Poems sung to music are more common than those spoken over a score. Sometimes I dread the latter, since the combination of spoken verse over melody can feel so mannered. But when it works, the result is, well, art.
So, it was with Fishing, Chris Rogerson’s chamber setting of Joan Hutton Landis’s narrative poem performed by Orchestra 2001 at Swarthmore’s Lang Concert Hall.
Fishing was one of three new works, each giving a prominent role to the keyboard. Rogerson’s was the largest and most effective work, scored for a superb ensemble of keyboard (here taken by Charles Abramovic), clarinet (Allison Herz), cello (Lori Barnet), narrator (Catherine Slusar, the actor who did not overact) and conductor (James Freeman). The narrator doesn’t enter the musical frame until a substantial part of this clear-hearted music has presented itself.
Grandfather’s fishing trip
Rogerson’s astonishing music is neither thick nor thin but a web of lyricism that overlaps and links; it suggests light and water, contains glints of the pastoral, and offers turns that feel familiar but then surprise us. The chamber music, a true partner, supports, intrudes upon or fades (here a cello line, there a clarinet) throughout the poem’s meditation on a family tradition.
Fishing opens with a grandfather taking his grandsons to fish. He shows them how to cast, to net, later how to prepare the catch. The poem is told from the perspective of the grandmother, who sees the boys’ reactions when
My husband shows them how to hold and place the knife,
Cut off the head, slice the gut. Both boys watch
step back. Kai’s kindness keeps him mute
Rye asks about the orange clusters in some fish.
The boy’s distress over “murdering the babies” (“How can you do it? It’s not just!”) distresses the grandmother:
I vowed to tell him adults rarely find a way
to talk about their own brutality, or see it;
that fishing was for some a real necessity
but he was right and brave to take the fishes’ side.
The poem’s turn is the grandmother’s own brutal turn on herself, her admission.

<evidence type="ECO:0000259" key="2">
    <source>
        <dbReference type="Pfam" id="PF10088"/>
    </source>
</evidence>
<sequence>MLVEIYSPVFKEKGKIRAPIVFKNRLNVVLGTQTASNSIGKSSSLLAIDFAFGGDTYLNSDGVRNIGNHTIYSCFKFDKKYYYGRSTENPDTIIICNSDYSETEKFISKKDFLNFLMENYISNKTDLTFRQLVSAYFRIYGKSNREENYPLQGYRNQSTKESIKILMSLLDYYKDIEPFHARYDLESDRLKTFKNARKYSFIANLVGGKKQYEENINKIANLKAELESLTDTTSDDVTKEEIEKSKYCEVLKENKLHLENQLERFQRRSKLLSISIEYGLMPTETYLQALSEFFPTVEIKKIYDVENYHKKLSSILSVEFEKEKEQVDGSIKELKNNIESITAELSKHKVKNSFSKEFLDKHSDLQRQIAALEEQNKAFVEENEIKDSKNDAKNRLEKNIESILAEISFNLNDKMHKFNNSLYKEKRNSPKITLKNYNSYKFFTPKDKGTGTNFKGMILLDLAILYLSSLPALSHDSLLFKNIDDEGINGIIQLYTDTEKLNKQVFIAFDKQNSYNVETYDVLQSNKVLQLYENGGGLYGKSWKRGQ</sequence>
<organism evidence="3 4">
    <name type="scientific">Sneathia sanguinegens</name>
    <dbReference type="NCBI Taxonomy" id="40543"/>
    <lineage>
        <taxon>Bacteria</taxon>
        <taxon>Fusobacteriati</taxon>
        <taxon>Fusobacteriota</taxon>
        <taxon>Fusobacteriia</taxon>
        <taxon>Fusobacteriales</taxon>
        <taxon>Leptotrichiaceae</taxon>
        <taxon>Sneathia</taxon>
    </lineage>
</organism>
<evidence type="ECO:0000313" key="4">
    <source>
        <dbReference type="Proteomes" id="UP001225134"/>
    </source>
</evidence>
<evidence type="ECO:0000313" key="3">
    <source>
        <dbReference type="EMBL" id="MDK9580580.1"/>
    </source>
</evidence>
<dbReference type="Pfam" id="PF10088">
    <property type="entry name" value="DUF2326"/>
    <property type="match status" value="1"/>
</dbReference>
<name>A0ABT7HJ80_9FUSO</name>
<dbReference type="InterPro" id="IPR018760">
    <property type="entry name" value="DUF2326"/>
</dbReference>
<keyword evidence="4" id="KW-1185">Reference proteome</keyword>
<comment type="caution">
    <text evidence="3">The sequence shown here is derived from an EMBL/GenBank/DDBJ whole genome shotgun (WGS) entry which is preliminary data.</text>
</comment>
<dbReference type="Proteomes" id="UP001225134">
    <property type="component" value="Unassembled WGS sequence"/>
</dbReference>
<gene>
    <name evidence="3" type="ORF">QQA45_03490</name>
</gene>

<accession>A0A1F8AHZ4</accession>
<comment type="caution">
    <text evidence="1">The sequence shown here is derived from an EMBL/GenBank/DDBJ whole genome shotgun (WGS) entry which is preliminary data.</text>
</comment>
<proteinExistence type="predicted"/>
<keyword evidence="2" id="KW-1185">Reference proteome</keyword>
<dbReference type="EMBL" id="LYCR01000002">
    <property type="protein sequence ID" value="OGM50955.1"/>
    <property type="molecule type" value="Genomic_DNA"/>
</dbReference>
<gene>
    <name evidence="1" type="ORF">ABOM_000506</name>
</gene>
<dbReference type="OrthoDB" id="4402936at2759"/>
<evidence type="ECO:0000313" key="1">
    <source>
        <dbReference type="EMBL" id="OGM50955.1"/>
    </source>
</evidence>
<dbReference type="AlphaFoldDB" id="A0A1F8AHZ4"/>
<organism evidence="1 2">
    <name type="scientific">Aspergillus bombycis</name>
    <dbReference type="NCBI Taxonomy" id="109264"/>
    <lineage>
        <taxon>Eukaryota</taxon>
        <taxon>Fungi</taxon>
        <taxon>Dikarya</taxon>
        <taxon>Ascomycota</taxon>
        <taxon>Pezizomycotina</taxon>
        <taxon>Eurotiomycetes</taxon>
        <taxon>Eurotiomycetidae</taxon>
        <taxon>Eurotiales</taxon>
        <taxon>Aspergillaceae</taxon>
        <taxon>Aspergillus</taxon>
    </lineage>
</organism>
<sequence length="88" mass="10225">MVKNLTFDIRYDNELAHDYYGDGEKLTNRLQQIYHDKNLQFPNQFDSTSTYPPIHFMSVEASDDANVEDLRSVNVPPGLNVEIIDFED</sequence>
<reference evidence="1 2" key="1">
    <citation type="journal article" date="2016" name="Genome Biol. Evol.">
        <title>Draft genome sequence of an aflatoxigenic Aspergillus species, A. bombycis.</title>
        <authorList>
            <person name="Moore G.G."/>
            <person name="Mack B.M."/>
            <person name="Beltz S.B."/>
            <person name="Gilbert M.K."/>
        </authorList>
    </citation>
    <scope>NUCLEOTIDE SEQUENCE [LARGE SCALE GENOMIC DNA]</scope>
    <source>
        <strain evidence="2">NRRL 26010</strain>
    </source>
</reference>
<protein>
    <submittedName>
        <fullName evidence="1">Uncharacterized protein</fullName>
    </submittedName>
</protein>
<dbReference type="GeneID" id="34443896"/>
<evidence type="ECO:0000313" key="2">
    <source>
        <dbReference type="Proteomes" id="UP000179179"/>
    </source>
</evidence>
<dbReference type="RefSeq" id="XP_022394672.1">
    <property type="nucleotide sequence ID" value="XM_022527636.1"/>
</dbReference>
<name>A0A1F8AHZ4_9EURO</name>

Somehow my chance to tell him how I empathized,
”¦ Darkened like the day, then guttered
And went out.
Rogerson’s music supports the emotion of the lines but without undue pathos, which is the poet’s bane. I’m eager to hear more of this young man’s music (he is 26), including That Blue Repair, another setting Rogerson made of Landis’s work (presented at Carnegie Hall a while ago). That Blue Repair is also the title of Landis’s first poetry collection (Penstroke Press).
Honoring Freeman’s parents
The distinguished Gunther Schuller’s new Sonata for Two Pianos was another of the program’s premieres, this one performed by James Freeman and Charles Abramovic. Freeman and his brother Robert commissioned the work to honor their late parents, Florence and Henry, violinist and bassist respectively, musicians greatly admired in Boston and Rochester during their many years as professional musicians.
The Freeman brothers had intended to perform it together, but at the last minute Robert was unavailable. The sonata reserves the upper and lower ends of the keyboard for each pianist; neither intrudes upon the other’s territory.
My impression was of a music of conversational fragments, whose emotions are guarded (or held in check), then become more complicated— even thorny— during the Allegro first movement. A haunting sensibility pervades the second movement Adagio languoroso, which conveys jazz idioms and colors.
The third movement, a landscape of flourishes, suggests many piano techniques that put me in mind of Debussy’s impressionism and Chopin’s passion. It’s the most outwardly expressive part of this intelligent and well-built sonata, whose emotions I could not intuit. Perhaps it’s best to remind oneself that a sonata (like a poem) needn’t mean but be. The playing of Freeman and Abramovic (alert, alacritous) was exemplary.
David Crumb’s solo work for piano, Red Desert Triptych, also consists of three parts. I found the first of the set the most promising, and the intention behind all three whetted my interest.
Each movement contains a reference to a geological landscape. Single tones, then the interval of seconds, open “Rock Cathedrals Rising,” a section whose bell-like mysteries build into a meditation. I’ve never seen these towering formations (I assume they’re towering).
Crumb’s piece suggests an American’s take on Debussy’s The Sunken Cathedral, minus the Impressionist’s heavy pedal effects. I found the use of open and closed intervals effective, and I admired the pace of silences and repetitions, and the musical escalations. A sense of mystery coheres.
I suspect the challenge with the second movement, “Dance of the Hoodoos” (another rock formation in Utah), is that the composer hasn’t found or convincingly placed within this piece the ideal sonic “image” or pattern to compel the listener.
“Fantasy, Passacaglia, and Fugue on a Theme by J.S. Bach” begins well but intermittently loses the listener’s interest, wearing out its welcome by continuing with ideas we have heard before. If we’re to hear them again, they must be treated more unusually. Marcantonio Barone’s evocations were quite wonderful; his understanding of composer Crumb’s intentions appears keen.
I’d like to hear these pieces again, each on its own and perhaps with some revising. It’s a challenge to suggest the grandeur of nature, but it can be done.♦
To read another review by Tom Purdom, click here.
To read a response, click here.